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Ernst Lubitsch Love Stories

April 12, 2011

by John Farr

Ernst Lubitsch, director of this week’s Reel 13 Classic Heaven Can Wait, previously helmed two other pictures that set the standard for romcom dialogue.


Trouble in Paradise (1932)

WHAT IT’S ABOUT:

Parisian jewel thieves Gaston (Herbert Marshall) and Lily (Miriam Hopkins) fall in love over dinner-trying to pick each other’s pockets. With a wealthy widow, Mme. Colet (Kay Francis), as their latest mark, they craftily install themselves as her secretary and typist, respectively. But things get complicated when Gaston must pretend to fall for the beautiful heiress (or is he pretending?) and she returns the compliment. Careful, Gaston- you’re playing with fire!

WHY I LOVE IT:

This sublime, soufflé-light farce ranks as one of the director’s finest outings. The film pokes sly fun at conventional mores, and cheerily touts the marvels of sex, riches, and the little games we play with both. All the signature ingredients you’d expect from the Master are here in abundance, including rarefied atmosphere, snappy dialogue, and witty ripostes. Marshall and Hopkins create a striking comic chemistry- he the epitome of English coolness, she wonderfully feisty, but no fool. And Ms. Francis makes a stunning complication! If you like your chuckles with a touch of class, here’s your movie.


The Shop Around the Corner (1940)

WHAT IT’S ABOUT:

When Klara Novak (Margaret Sullavan) uses her wily sales technique to impress Hugo (Frank Morgan), a Budapest gift-store owner, she is hired to work alongside clerk Alfred Kralik (James Stewart), but the two don’t hit it off. No matter: Alfred is secretly hoping to meet a woman with whom he’s had a promising written correspondence via the personals. Klara, meanwhile, begins to fall for an anonymous man she’s been writing to as well. So it’s a big surprise-to them, not us-when they discover the true identities of their respective pen-pals.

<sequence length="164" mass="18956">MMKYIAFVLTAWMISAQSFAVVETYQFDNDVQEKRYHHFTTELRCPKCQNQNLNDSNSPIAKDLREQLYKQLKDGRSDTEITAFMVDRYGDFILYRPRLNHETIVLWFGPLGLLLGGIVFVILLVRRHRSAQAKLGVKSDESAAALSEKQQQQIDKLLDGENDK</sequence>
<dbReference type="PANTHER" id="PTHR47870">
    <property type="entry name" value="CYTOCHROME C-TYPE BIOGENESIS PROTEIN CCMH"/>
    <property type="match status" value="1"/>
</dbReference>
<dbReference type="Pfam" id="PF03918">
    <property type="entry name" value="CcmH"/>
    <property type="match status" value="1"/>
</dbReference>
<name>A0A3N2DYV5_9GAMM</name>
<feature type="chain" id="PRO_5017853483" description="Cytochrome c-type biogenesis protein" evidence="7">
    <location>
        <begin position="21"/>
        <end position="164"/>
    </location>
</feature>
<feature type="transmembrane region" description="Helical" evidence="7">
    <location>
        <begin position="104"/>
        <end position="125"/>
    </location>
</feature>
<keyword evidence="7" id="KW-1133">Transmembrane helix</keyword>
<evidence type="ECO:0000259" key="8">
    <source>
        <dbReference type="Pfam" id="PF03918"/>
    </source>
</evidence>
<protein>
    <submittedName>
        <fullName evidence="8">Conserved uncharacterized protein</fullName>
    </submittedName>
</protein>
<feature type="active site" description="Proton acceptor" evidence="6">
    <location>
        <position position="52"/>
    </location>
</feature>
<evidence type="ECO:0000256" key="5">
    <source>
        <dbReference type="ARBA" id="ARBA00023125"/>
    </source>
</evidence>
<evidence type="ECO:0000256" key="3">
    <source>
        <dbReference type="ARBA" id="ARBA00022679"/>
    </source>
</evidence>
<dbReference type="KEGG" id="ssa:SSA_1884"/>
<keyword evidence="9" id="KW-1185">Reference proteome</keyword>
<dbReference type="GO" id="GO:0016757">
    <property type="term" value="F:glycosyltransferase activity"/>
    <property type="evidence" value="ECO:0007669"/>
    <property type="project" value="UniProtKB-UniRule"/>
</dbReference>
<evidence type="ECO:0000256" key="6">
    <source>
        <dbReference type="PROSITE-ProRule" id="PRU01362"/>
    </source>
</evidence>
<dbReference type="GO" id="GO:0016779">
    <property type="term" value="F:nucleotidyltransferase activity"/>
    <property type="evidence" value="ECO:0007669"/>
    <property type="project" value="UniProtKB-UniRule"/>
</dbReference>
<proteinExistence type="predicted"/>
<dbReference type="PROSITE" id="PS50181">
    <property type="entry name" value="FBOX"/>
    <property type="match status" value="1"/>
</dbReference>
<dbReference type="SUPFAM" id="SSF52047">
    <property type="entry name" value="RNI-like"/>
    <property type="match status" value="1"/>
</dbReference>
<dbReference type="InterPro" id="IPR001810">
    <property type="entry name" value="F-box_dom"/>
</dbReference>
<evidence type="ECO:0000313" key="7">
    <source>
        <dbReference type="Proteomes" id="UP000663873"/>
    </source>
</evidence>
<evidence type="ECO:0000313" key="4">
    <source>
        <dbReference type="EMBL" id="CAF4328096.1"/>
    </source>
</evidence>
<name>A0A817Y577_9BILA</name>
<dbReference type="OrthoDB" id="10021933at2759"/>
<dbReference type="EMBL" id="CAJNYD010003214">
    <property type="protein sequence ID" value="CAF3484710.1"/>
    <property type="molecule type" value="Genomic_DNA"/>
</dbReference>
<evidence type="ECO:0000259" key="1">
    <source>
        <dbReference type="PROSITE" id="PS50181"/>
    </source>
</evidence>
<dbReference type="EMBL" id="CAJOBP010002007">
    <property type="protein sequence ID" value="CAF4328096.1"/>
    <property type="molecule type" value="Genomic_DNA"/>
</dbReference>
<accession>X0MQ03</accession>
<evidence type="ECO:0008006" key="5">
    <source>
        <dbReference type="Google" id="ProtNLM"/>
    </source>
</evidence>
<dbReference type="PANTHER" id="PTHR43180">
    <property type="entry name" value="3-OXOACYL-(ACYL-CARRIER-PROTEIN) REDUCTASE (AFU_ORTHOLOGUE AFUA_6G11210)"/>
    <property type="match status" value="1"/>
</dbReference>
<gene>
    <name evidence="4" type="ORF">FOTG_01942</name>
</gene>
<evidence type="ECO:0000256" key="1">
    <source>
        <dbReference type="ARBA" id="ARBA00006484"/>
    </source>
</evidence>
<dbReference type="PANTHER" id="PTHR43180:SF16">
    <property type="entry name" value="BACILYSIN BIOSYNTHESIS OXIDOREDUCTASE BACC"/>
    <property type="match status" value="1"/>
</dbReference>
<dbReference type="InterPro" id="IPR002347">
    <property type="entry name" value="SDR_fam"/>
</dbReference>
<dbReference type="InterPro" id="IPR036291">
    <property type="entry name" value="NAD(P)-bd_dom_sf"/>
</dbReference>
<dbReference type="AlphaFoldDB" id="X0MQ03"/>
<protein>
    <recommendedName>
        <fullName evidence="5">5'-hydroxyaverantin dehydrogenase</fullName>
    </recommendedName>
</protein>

WHY I LOVE IT:

They don’t make romantic comedies like they used to, and no one made them quite like director Ernst Lubitsch, whose famed “touch” lights this wry, poignant, perennially charming film. Veteran players Stewart and Sullavan are a perfect match as comically antagonistic lonelyhearts, conveying their characters’ vulnerabilities with a delicacy too often missing from the tepid Hanks-Ryan remake, “You’ve Got Mail”. Rich subplots involving the wonderful Frank Morgan and Joseph Schildkraut, who plays a scheming, boastful employee, let Lubitsch impart further nuance to this modest but wholly pleasing tale. A delight from start to finish, this is one “Shop” you’ll want to dally in.


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  • comments (0)
  • Steven John Bosch

    This is actually my favorite Ernst Lubitsch film at least in him using a fantasy framework to tell his story.

    Laird Creager makes a very solicitous Satan but I like how Don Ameche and Gene Tierney took their characters from their 20s through to their 50s. I also liked the excellent service rendered by Charles Coburn, Marjorie Main, Eugene Clatett. Did anyone else besides me feel sorry for that poor stiff Cousin Albert? When Henry elopes with his fiance, Albert has to thank everyone for their non-existent sympathy extended to him while the parents console each other, giving the clear indication that this was a marriage about money.

  • rayban

    I love “Ninotchka” with Greta Garbo and Melvyn Douglas.

  • Jack

    Really must appreciate the wonderful dialogue and timing that these films have. Truly great. Just plain fun for grownups.